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Blagojevich Convicted of 1 of 24 Counts in Corruption Case

After 14 days of deliberation, a federal jury in Chicago convicted Rod Blagojevich, the former governor of Illinois on one count of lying to the FBI. The jury deadlocked on 23 other corruption charges and the judge ordered a mistrial. Prosecutors have said they will retry the former governor on charges of racketeering, extortion and fraud.

The corruption investigation began in 2004 and led to the arrest of Blagojevich in December 2008, along with his chief of staff. One of the charges against Blagojevich is that he tried to sell Obama's state senate seat after it was vacated upon Obama's election to the presidency. According to The Washington Post, one juror said that the group voted 11-1 to convict Blagojevich on the charge of trying to sell Obama's seat.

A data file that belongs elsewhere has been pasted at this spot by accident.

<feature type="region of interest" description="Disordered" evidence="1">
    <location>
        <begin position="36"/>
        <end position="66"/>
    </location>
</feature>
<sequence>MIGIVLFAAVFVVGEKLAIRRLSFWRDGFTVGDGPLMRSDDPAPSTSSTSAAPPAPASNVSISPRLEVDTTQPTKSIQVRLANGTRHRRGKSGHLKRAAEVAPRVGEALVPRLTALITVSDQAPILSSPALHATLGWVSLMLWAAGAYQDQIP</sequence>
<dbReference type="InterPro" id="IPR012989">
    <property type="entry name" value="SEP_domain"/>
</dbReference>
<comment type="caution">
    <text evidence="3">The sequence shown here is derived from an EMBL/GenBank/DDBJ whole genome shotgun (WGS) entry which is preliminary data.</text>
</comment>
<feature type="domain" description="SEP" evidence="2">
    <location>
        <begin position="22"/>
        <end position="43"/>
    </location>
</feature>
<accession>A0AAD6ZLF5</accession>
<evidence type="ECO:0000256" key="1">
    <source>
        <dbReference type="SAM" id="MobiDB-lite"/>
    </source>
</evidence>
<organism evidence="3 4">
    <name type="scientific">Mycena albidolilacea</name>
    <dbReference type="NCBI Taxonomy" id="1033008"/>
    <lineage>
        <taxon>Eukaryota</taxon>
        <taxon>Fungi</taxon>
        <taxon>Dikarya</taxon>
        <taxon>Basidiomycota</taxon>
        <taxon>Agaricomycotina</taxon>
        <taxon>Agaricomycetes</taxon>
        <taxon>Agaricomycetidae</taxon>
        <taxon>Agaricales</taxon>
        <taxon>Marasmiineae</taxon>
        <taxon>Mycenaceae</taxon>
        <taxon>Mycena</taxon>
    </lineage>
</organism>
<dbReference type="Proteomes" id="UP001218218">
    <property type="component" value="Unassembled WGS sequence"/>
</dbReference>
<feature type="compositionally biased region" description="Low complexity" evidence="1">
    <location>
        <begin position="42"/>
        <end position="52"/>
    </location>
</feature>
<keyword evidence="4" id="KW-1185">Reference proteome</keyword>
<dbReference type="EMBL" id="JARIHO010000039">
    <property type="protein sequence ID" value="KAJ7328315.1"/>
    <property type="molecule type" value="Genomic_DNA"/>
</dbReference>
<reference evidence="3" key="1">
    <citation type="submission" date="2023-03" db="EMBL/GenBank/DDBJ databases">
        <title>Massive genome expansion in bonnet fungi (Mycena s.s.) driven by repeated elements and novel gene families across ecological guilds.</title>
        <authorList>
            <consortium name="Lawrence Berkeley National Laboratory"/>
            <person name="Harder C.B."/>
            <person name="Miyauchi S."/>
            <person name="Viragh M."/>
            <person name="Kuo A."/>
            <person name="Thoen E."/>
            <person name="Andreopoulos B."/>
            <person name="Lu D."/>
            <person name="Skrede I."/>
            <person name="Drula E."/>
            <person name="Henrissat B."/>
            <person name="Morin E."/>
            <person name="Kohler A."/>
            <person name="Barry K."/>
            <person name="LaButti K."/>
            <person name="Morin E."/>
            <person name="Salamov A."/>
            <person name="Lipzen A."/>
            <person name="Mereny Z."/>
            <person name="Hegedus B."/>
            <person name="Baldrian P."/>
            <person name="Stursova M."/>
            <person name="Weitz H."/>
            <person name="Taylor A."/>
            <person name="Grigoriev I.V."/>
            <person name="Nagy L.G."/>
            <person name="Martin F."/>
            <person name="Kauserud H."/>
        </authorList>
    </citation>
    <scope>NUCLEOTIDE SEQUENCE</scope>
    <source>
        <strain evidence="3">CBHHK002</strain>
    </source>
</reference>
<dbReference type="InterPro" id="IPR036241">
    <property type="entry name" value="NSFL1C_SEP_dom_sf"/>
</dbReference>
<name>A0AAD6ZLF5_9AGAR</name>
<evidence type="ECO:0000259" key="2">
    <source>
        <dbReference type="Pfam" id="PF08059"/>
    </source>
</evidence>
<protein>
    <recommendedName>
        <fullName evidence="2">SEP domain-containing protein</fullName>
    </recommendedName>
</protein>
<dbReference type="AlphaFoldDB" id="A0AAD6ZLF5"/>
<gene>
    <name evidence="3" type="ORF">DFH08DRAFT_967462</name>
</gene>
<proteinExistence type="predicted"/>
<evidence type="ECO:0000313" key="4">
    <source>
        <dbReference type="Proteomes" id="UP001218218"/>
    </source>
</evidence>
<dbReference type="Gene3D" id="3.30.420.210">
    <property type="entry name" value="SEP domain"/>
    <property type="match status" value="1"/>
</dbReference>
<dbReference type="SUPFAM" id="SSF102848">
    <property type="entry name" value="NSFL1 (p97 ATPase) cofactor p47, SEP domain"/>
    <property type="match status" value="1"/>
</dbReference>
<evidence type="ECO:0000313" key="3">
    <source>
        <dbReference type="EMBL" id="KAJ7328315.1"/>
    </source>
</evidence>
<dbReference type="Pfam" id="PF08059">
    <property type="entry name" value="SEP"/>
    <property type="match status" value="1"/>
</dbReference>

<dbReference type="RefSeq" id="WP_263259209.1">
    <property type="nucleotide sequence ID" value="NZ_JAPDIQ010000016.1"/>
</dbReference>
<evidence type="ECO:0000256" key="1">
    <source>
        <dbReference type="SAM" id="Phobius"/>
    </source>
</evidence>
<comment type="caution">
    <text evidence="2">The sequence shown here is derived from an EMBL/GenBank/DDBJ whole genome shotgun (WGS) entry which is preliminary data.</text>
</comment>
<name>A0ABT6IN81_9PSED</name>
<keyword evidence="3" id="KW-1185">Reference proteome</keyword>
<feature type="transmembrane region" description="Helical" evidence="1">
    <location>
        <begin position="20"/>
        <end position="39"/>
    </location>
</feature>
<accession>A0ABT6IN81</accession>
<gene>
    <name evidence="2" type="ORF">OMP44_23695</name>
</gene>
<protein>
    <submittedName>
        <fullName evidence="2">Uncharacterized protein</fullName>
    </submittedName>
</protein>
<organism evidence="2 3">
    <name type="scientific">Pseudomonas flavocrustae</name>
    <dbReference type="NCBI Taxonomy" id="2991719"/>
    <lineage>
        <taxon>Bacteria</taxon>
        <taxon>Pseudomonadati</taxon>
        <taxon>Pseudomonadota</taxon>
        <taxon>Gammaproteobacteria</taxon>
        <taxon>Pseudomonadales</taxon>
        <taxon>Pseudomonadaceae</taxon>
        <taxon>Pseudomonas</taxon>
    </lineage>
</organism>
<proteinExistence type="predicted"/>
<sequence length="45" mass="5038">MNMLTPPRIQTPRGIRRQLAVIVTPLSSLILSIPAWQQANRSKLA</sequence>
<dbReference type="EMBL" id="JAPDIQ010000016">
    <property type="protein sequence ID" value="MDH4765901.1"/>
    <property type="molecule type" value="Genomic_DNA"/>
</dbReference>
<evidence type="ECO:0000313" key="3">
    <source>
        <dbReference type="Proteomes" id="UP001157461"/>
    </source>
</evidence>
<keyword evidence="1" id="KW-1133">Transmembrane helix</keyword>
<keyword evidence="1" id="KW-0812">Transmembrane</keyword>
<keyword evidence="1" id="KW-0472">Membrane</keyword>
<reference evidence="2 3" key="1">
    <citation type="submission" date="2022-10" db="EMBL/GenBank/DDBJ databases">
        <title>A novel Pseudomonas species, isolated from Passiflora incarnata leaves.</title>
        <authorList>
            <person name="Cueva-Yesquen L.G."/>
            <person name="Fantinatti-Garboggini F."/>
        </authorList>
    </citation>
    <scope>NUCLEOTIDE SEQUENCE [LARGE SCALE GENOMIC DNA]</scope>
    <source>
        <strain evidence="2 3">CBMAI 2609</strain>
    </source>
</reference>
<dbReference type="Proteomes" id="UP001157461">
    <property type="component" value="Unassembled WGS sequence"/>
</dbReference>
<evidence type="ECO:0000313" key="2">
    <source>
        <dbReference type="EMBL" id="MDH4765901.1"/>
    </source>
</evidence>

The jurors also could not reach a unanimous decision on four felony charges related to the sale of the senate seat brought against Blagojevich's brother, Robert, and he will also be retried.

Blagojevich could face up to five years in prison after being convicted of lying to the FBI, a felony. Jurors agreed that he lied when he told FBI agents that he did not track campaign contributions and kept a "firewall" between political campaigns and government work.

Prosecutors also accuse Blagojevich of trying to gain campaign contributions in exchange for government contracts and state business. Blagojevich has said that he is the victim of government persecution and said he felt vindicated that the prosecutors failed to prove their case on all but one charge. He also vowed to fight the single conviction.


Blagojevich is convicted of 1 of 24 counts; prosecutors vow retrial (The Washington Post)

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